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European Parliament Doubts Effectiveness of Internet Website Blocking and Deletion

Posted: 16th Nov, 2010 By: MarkJ
european union map flagThe European Parliament has warned that plans aimed at forcing EU broadband ISPs into blocking websites that contain child abuse content, much like the Internet Watch Foundation ( IWF ) already does in the UK, may not be entirely effective due to differing state "sensitivities" and how it only affords a "merely cosmetic" appearance of having done something useful.

The issue itself was discussed by MEP's during a preliminary debate on a proposed EU directive that seeks to help prevent the sexual abuse of children and child pornography. Several European Commission (EC) members have been pushing for such a system, although MEP's were clearly more sceptical of its merits.

Ministers pointed out that blocking internet access or deleting internet pages was a particularly sensitive area, with a number of member states having "different traditions and sensibilities". However others, such as MEP Alexander Alvaro (ALDE, DE), noted that, "blocking does not seem to be very efficient" at all, before suggesting that such measures should be left up to individual EU member states.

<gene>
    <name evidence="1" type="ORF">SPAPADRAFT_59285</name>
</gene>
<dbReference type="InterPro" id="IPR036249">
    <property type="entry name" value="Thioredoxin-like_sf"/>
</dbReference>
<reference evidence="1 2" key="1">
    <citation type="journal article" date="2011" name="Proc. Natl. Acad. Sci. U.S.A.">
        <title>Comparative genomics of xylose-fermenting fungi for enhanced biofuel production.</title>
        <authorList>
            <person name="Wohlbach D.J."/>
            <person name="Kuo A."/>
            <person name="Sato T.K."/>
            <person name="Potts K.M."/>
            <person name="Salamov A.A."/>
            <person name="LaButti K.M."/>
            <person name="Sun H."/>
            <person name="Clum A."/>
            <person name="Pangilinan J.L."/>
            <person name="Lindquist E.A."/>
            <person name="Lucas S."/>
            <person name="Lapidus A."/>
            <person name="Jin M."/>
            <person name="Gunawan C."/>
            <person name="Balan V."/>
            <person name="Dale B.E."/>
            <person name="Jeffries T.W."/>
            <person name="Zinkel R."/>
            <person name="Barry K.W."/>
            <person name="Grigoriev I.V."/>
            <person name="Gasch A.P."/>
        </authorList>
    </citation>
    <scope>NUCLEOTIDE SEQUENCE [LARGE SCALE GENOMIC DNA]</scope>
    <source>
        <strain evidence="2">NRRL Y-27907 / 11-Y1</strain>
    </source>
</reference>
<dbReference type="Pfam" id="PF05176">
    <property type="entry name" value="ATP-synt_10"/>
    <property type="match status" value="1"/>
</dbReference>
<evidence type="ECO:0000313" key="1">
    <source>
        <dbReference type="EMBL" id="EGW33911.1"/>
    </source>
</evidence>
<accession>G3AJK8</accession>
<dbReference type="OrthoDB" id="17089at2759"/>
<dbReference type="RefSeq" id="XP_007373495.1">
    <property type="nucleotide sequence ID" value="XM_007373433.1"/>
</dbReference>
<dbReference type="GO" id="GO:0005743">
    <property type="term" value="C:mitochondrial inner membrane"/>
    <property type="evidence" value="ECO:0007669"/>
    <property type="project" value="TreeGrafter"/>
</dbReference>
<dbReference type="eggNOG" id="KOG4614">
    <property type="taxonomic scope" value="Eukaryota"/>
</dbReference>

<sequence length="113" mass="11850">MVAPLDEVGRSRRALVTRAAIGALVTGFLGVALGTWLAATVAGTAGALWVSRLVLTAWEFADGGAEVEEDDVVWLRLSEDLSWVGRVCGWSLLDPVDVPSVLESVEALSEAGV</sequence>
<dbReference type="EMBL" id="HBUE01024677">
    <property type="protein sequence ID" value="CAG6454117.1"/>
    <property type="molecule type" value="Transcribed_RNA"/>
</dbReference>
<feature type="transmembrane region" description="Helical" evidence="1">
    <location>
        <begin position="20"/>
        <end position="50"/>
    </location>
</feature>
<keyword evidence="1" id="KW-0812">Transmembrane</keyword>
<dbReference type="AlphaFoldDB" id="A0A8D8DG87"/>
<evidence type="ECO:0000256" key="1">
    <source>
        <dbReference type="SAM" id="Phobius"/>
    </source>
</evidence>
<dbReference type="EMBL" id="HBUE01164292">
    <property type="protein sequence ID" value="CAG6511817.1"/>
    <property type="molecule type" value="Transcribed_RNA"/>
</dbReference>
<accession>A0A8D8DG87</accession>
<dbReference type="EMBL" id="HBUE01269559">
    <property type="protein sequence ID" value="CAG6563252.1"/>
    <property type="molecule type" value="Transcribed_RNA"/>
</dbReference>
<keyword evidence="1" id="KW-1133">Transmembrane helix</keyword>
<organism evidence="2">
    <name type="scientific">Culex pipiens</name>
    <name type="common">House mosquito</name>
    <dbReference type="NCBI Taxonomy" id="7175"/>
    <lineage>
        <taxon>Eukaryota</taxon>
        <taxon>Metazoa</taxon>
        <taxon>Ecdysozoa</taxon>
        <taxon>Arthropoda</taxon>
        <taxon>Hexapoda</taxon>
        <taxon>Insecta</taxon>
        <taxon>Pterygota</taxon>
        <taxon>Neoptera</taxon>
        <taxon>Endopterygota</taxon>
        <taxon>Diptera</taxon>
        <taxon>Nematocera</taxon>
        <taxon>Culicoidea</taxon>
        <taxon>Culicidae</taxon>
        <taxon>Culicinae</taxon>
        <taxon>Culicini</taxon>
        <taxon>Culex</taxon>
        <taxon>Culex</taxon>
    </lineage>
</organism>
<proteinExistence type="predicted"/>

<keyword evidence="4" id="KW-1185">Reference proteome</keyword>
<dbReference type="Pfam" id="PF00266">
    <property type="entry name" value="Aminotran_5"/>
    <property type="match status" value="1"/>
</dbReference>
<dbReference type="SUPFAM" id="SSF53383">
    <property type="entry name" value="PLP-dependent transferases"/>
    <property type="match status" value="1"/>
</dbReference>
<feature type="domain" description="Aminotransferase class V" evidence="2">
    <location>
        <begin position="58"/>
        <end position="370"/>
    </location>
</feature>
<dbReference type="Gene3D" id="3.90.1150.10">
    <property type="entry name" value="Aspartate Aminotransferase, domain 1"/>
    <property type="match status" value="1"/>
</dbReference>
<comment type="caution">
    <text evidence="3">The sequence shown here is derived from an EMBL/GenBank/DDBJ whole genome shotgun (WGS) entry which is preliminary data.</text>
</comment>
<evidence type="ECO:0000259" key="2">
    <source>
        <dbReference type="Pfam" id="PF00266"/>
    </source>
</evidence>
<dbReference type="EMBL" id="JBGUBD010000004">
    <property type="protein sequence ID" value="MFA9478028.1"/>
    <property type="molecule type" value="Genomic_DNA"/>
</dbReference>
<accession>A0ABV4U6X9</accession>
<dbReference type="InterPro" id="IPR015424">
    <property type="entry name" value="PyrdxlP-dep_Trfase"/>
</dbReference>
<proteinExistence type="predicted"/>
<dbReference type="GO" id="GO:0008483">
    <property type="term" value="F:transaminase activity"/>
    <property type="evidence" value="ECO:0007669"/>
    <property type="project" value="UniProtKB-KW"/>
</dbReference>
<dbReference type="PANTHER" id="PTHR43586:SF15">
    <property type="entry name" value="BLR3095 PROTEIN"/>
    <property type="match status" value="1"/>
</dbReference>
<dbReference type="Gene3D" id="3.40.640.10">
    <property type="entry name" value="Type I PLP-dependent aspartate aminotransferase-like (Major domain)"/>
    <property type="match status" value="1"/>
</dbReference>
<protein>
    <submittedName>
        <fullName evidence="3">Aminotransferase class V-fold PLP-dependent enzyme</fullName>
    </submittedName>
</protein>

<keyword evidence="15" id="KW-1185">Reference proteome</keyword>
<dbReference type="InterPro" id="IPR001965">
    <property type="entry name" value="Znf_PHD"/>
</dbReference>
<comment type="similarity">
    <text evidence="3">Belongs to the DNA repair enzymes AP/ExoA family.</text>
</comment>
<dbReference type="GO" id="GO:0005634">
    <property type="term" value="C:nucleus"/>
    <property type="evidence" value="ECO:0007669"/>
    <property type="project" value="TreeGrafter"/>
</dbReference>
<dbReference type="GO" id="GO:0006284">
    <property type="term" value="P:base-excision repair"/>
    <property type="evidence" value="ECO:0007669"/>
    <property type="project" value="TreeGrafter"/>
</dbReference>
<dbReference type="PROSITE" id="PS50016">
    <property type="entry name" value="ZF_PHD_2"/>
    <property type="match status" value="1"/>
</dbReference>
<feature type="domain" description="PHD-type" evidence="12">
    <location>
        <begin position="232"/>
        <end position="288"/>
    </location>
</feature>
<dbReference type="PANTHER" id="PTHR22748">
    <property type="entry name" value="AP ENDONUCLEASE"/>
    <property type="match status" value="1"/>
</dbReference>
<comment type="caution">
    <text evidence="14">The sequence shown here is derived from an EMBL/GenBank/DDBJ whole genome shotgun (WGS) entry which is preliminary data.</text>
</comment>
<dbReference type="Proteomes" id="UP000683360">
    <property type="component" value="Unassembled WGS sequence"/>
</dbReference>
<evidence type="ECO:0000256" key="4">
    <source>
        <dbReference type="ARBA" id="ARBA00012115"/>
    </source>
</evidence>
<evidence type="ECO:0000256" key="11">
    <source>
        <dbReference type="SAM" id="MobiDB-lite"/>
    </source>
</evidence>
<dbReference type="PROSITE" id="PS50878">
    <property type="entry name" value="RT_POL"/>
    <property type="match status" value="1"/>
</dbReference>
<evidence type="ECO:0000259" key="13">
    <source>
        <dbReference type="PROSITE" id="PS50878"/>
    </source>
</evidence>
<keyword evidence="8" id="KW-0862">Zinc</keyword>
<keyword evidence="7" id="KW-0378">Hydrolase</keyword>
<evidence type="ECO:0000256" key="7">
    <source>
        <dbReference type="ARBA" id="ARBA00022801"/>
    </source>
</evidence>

"In a hearing in October we heard one organization of victims and it was against blocking websites", pointed out MEP Andrew Brons (NI, UK), adding that "blocking can be merely cosmetic", and noting the case of an Irish bakery website which had been linked to a site containing child pornography without the knowledge of the original internet host server.

"Blocking web sites is not just a conflict of legal traditions, it's also a political matter", said MEP Jan Albrecht (Greens/EFA, DE). "Deletion apparently doesn't work", he said, noting that the web site of a campaign against child pornography had twice been blocked in the Netherlands.

Admittedly nobody wants child abuse filth on the internet! The problem is often that it won't stop at abuse images; as we've already seen with the UK Digital Economy Act 2010 (DEA) and excessive copyright enforcement measures. Likewise such restrictions are only skin deep and can easily be circumvented using proxy servers, VPN, DNS changes and secure connections.


The IWF system has also caused plenty of cases where legitimate websites (e.g. Wikipedia, Rapidshare etc.) end up being blocked due to the problems inherent with how ISPs implement it, although these are usually fixed after a few days. At least until the filter is updated again.

It's understood that the current proposals will be discussed as a priority item at December's council meeting, where a final decision will be sought. The aim would be to have any new directive finalised and approved under the Hungarian Presidency next year.
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